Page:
When he was 8, Johnson’s mother married Duane Houf, a white man whose family owned a Holstein dairy in Wausau, WI.  Johnson and his younger brother spent summers at their stepfamily’s home—hunting, fishing, riding ATVs, playing with local kids, and enjoying the kinds of experiences that make for a great childhood.

As ideal as it sounds, Johnson said he was still aware of subtle differences determined by the color of his skin.

Sometimes he couldn’t put that awareness into words. It was just a feeling. He described how it felt when his step-grandmother took his hand and entered a store with him.  While in the store, he realized something was different: “I was probably the only black kid within 70 or 80 miles,” he said. “People weren’t used to someone like me.”

At home, he and his siblings noticed differences, too. Every family fights—and extended ones are no exception. Johnson said there were good times and bad times, and his stepfather’s family wasn’t immune to negative racial attitudes. Sometimes Johnson and his siblings bore the brunt of it.

Fighting back was the obvious response, he said, but it never solves anything.

“You just keep the cycle of the oppressors and the oppressed going,” he said. “You have to deflect and cut through it. That’s what happened in our family. My stepfather’s family had to want to understand us and we had to want to understand them. It took time, but it happened. It took empathy. Empathy is the bridge to understanding. Period.”

“We had to use empathy to find our way. Society is going to have to go through it, too. That’s how you break the cycle.”

As he looks at the world today, Johnson says that this is especially true of the protests and turmoil across the nation and the world in the wake of George Floyd’s death at the hands of Minneapolis police. The pandemic—and the quarantine—hit the pause button on the world economy; when it did, he said, it caused more people to stop and take notice of the kinds of societal injustice and brutality that have always been out there, but that most people were just too busy to notice.

“To see a black man killed by a police officer kneeling on his neck … more people see now that there is a problem and that it has to change. And it’s going to be really painful and difficult,” he said. “We went through it in my family, and we had to use empathy to find our way. Society is going to have to go through it, too. That’s how you break the cycle. That’s the only way.”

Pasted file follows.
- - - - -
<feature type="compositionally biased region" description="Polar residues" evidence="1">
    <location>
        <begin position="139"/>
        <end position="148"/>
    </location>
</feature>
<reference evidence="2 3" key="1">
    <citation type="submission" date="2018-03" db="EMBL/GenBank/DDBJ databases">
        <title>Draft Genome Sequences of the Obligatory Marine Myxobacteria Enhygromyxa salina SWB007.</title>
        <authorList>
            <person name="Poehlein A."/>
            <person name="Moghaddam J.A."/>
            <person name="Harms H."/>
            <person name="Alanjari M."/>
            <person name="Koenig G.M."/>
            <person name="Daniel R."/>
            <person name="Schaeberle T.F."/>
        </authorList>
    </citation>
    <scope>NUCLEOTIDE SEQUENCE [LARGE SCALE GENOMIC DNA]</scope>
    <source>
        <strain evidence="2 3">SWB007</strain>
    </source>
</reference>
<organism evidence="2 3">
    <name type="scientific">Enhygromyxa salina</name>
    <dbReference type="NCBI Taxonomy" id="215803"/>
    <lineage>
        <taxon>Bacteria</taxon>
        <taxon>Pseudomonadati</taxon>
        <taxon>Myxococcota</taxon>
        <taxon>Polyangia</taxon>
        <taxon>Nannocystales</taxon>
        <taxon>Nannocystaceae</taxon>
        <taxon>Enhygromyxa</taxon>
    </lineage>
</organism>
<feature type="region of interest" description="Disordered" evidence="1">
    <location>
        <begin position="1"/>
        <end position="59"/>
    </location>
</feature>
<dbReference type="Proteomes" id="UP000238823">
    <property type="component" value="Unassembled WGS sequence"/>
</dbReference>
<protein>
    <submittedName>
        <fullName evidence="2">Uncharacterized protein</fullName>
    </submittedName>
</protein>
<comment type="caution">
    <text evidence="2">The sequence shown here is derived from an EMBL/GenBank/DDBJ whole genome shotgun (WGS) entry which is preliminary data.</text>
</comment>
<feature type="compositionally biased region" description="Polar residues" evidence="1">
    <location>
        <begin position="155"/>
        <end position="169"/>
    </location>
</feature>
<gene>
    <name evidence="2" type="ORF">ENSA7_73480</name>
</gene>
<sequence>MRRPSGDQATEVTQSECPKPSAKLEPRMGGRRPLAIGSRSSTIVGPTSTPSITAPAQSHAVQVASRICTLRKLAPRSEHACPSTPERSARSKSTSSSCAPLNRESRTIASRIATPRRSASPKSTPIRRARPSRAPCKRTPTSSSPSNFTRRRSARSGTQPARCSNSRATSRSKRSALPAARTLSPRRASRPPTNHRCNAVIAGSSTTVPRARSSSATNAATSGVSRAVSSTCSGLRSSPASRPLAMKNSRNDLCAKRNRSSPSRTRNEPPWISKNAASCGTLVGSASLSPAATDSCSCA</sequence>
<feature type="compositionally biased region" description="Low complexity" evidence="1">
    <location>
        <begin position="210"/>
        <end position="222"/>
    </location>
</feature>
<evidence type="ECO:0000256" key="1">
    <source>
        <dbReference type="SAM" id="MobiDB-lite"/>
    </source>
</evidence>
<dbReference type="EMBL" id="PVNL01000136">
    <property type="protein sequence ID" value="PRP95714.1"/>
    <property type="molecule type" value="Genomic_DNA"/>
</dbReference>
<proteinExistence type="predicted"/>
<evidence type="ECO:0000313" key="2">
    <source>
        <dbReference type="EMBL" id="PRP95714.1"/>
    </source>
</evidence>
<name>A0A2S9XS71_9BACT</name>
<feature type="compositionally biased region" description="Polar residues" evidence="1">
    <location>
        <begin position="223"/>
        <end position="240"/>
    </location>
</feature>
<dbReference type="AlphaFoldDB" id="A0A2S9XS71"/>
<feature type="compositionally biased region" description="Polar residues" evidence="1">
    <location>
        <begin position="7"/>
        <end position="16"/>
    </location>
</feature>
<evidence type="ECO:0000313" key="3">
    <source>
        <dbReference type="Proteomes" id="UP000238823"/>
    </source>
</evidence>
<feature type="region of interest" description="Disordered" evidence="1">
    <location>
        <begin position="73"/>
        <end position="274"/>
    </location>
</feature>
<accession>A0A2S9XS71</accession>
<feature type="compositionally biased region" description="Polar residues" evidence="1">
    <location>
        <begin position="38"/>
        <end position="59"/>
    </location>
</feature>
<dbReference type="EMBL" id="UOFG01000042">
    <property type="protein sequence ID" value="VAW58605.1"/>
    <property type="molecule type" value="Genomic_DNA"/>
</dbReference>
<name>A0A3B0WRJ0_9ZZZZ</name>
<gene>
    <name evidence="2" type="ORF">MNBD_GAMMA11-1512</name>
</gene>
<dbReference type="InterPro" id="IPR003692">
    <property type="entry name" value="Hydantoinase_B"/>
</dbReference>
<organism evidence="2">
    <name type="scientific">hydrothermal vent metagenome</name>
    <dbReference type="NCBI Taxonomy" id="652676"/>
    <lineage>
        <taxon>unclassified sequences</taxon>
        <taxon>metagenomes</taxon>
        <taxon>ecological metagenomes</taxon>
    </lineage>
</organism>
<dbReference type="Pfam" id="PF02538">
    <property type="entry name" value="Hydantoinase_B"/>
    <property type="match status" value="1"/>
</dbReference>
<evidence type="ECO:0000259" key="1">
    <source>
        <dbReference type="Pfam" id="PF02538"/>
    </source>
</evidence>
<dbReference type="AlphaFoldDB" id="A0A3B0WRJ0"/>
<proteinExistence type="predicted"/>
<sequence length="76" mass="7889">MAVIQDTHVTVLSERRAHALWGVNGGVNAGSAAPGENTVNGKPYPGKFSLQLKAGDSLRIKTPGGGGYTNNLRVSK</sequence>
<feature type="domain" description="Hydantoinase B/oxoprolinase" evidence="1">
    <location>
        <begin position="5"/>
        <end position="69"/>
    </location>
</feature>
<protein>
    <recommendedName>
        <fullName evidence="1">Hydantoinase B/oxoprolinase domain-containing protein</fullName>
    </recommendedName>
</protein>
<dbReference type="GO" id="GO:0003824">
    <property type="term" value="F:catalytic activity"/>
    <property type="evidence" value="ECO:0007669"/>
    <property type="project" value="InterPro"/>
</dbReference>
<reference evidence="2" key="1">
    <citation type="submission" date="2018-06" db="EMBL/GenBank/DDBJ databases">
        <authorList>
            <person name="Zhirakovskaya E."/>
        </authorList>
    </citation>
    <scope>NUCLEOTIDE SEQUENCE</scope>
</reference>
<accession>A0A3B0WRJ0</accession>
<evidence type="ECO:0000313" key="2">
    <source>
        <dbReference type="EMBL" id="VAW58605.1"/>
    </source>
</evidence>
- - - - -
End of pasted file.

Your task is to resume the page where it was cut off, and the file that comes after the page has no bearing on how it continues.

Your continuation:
Presidential Goals:
Quarantine, Protests & Beyond

The quarantine, and how it introduced remote learning—how it’s disrupted the way business is conducted for so many people—hasn’t been disruptive for Johnson. He’s been working remotely for eight years, he said.

He brings his expertise with digital communications to the role of GSC president, succeeding Drucker student Kunaal Kapoor.

“Kunaal is a good person and has done a really good job,” he said. “He’s a very thorough person and he’s been very welcoming to me.”

While Kapoor oversaw the GSC in the earliest days of the transition, Johnson will be in that role for the rest of the quarantine—whenever it ends.

The GSC constitution needs an upgrade, he says.

Among the many issues on his presidential to-do list, the pandemic and the protests have prompted Johnson and his GSC colleagues to closely examine the GSC constitution and get permission from the university’s administration to update it in several ways.

Not only does Johnson say the constitution has dated language about attendance, voting, and various policies that are no longer relevant now that much of the world is working remotely, he also said that his fellow officers are looking closely to make sure the constitution doesn’t condone systemic racism and that it affirms the university’s mission of embracing diversity.

“We’re working hard on this,” he said. “It needs to be upgraded and updated for our time, given that things are virtual, given that there’s a diversity issue involved.”

Johnson is also concerned about supporting students who are feeling isolated and facing difficult decisions because of quarantine—especially international students who may be confused by changing travel and visa situations.

CONNECTIONS MATTER: Johnson doesn’t want students, especially international ones, to feel lost and alone during quarantine.

“I don’t want students to make decisions based on guesses,” he said. Instead, he and the GSC are planning more outreach in the weeks and months ahead to help these students get help from the Office of the Dean of Students.

“We need to boost the connections between our students and the university, and there are plenty of platforms and vehicles to help us do that,” he said. “It’s not enough to just look at the student community at large, either; I want to think about all those subsets that might be facing different challenges.”

While many look to the future with concerns for the uncertainty, Johnson is optimistic. He sees opportunities for growth and understanding.

“I want my colleagues and fellow students to realize and accept that our world has changed, things are not going back to the way they used to be,” he said. “Change is always going to be there.”

That said, Johnson said he doesn’t want CGU students to feel that they are lost and on their own in these changes.

“They’ve got us to help them,” he said. “My whole career has been spent on working out solutions and coordinating teams all over the world. I want to use what I’ve learned so that our GSC can help students better deal with what’s happening now.”

His advice to them? Be active in their communications.

“Reach out to the administration and tell them your situation and exactly what you need,” he said. “If you don’t know who to contact, contact the GSC and we’ll help you work that out. Let your GSC know what’s going on. I can tell you that your GSC is not going to just sit there and let students feel lost. That’s not going to happen – at least, not on my watch”

  • To learn more about CGU’s Graduate Student Council, visit here.